In the region for research, filmmaker Nettie Wild decided to join me for a week on Todagin. One of the greatest rewards of working in the region over a number of years has been witnessing the awareness of the area snowball. One project is the spark for another, and the fire spreads. Just a week ago in MEC, I overheard a couple discussing their upcoming trip to the Sacred Headwaters. Four days ago I met another young couple in a nearby lodge who were here to explore for the first time. Artist Ann Perodeau is championing a project to have artists across Canada paint images of the Sacred Headwaters. In all four cases, the spark was the Sacred Headwaters book created by Wade Davis and the International League of Conservation Photographers. For me, the spark was Ali Howard’s Skeena swim (the entire 355 miles!) So thank you, Ali, and welcome, Nettie.

What started out as a project to get to the bottom of and raise awareness of land-use plans that didn’t seem to make sense has grown into a love affair. The landscape is spectacular. Its wildlife values are obvious. It is woven into the history of local people. And it is accessible. The Todagin Plateau could be a world-class wildlife viewing, hiking and hunting destination. Perched on the edge of the plateau and watching sheep cross a valley as the sun drops, the knowledge that this place is now a mining tenure makes me feel ill.

Day 1: A Return to Todagin

After just over a year, I have returned to Todagin for three months of shooting this wonderful, if at times heartbreaking, story: What is thought to be the largest lambing herd of Stone’s sheep in the world lives on the Todagin Plateau, a kind of prairie heaved into the sky. Recognizing the value of the herd, the BC Government made the herd’s winter habitat a provincial park in 2001, but in 2010 the same government authorized exploratory mining across nearly the entire plateau, which makes up the herd’s summer range.

For the next three months, I will camp on Todagin Mountain to photograph the herd and map its habitat use. You can follow along via my tweets from the mountain (thanks to Iridium), and I will update this journal in batches when I hike down for supplies.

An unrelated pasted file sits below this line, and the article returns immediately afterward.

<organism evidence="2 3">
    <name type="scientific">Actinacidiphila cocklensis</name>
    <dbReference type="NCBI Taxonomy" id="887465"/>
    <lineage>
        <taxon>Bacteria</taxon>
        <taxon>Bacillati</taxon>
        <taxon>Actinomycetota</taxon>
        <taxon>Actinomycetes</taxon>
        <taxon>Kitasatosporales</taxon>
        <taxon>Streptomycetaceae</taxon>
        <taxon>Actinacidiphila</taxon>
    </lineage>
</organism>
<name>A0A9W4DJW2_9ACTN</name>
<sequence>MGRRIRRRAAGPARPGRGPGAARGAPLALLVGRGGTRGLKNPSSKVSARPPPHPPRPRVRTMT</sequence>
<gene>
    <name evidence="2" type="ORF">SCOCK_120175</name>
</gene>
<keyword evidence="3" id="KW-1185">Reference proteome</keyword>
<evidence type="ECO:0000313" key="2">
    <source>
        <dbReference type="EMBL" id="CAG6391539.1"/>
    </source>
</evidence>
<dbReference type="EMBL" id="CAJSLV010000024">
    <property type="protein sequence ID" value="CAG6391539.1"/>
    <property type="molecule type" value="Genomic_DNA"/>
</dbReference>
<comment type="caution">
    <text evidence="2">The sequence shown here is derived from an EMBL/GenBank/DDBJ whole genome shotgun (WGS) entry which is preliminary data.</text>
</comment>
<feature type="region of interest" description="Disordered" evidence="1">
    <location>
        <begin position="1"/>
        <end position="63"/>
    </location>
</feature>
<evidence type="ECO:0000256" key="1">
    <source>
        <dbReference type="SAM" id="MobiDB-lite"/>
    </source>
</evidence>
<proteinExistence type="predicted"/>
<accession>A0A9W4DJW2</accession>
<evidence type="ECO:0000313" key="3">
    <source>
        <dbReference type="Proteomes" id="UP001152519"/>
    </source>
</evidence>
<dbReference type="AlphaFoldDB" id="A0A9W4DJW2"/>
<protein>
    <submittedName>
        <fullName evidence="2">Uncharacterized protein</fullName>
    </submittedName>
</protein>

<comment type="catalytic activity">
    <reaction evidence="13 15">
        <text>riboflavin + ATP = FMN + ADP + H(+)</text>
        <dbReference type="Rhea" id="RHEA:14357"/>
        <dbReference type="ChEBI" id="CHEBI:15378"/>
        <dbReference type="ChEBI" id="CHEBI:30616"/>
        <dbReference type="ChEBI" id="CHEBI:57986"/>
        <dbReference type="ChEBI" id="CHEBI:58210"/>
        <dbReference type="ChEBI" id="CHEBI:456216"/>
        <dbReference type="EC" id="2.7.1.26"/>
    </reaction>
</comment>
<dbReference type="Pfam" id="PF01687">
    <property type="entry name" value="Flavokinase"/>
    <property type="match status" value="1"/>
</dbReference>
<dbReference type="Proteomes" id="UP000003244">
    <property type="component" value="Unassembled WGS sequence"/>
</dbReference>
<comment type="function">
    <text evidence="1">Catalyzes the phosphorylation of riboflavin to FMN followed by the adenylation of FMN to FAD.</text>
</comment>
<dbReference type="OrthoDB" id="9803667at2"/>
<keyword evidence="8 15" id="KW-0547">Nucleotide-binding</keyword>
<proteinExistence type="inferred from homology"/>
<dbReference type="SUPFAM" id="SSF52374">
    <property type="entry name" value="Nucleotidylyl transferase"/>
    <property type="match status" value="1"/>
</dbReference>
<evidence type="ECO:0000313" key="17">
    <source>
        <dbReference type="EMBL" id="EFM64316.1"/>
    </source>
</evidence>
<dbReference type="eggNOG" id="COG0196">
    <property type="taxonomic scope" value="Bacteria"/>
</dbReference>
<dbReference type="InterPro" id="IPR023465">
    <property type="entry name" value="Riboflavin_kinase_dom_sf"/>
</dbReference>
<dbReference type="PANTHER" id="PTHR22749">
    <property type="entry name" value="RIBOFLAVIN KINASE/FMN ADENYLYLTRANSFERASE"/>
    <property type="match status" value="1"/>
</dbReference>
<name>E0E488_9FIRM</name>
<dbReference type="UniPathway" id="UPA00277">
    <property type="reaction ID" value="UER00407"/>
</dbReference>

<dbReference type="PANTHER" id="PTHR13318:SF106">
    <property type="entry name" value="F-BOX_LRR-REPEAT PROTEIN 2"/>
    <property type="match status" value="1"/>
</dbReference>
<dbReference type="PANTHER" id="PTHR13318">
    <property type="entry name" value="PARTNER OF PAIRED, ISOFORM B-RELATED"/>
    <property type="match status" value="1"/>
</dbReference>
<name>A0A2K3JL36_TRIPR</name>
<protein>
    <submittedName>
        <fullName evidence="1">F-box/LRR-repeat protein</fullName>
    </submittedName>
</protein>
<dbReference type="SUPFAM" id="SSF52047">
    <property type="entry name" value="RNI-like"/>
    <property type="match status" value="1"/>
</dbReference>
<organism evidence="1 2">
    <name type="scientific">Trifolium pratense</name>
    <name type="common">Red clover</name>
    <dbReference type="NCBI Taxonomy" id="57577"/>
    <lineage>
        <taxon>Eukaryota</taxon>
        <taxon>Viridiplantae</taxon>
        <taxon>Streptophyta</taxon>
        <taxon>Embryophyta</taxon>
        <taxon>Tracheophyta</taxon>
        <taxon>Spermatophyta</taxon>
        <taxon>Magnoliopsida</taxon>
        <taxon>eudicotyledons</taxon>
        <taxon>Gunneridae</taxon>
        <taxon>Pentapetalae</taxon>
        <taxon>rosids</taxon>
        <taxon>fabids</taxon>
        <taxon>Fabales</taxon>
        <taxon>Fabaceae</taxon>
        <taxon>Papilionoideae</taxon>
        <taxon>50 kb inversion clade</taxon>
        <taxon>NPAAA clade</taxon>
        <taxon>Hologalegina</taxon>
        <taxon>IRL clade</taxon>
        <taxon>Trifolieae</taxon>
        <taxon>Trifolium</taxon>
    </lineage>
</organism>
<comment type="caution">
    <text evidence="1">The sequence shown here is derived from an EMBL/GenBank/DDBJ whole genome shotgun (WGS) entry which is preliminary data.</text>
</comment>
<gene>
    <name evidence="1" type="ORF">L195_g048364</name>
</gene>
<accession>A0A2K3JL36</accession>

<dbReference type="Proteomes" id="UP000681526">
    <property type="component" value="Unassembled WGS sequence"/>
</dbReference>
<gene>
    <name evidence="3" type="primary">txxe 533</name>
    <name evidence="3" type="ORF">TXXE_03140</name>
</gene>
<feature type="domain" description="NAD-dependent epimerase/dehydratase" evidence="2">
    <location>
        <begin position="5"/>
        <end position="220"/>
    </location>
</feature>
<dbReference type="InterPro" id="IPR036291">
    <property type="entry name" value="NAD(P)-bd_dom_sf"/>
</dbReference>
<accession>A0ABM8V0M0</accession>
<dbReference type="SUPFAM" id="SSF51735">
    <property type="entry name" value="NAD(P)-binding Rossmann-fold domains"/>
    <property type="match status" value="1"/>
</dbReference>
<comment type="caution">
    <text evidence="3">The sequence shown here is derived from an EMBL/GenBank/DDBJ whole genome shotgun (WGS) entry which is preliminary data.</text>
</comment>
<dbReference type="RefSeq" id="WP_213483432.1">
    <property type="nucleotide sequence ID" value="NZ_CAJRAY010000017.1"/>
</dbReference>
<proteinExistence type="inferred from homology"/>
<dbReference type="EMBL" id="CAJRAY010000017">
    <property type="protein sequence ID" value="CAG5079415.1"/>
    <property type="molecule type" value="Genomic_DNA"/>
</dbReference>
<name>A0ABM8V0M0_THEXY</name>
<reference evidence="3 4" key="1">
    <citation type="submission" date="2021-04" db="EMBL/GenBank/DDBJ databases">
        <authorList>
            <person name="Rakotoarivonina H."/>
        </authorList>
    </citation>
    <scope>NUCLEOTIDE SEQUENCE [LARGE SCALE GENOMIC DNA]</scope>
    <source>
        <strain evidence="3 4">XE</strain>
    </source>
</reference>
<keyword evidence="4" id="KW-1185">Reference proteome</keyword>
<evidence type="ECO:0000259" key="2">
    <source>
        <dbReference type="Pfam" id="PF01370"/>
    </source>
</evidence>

Day 62: Season-ending Storm

Tents torn apart. Poles snapped. Foot-and-a-half-long stakes ripped out of the ground. I have no idea how fast the wind was to do all this, but 3,000 ft below me it was knocking trees down across the highway. Todagin is known for its wind, but not like this. Some pilots wouldn’t fly in it, but luckily one helicopter pilot was nearby and able to pick me up. When he landed, he actually held the nose down to keep the wind from tipping the helicopter back on its tail.

All this to say that a storm has cut this leg of the fieldwork short. It was the second time this year that the tents were completely destroyed, and it would be serious trouble should this happen in the middle of a -15C night. So I’ve decided to pull everything off the mountain until I can find a solution for the wind.

Time to dry out…

Day 57: Sunny Return

The highway finally reopened, allowing me to make the six hour drive north from Smithers followed by the six hour hike up the mountain. It’s good to be back and especially good to be greeted by sunny skies.

Day 53: Extended Stay in Smithers

What was supposed to be a three-day trip to the nearest town of Smithers has now stretched to over a week. It’s official: BC has had the worst summer for weather in 50 years. It has become so bad that flooding and mudslides have closed the highway, delaying a return to Todagin.

The silver lining is that it makes time for much-needed editing and updates.

Day 40: Preparing for Civilization

Necessary before hiking down to civilization…

Day 38: Mountain Office

I have to say I’ve become so used to conducting day-to-day business from a mountain that I’m starting to wonder why I need an entire office. A laptop and an Iridium sat phone are all you need, and of course a way to keep them powered. Brunton’s portable solar panels are somehow able to suck enough energy from even the most overcast days to power the phone and laptop. These panels do away with the need for a loud generator and are the only option if you’re backpacking.

Day 36: Scouting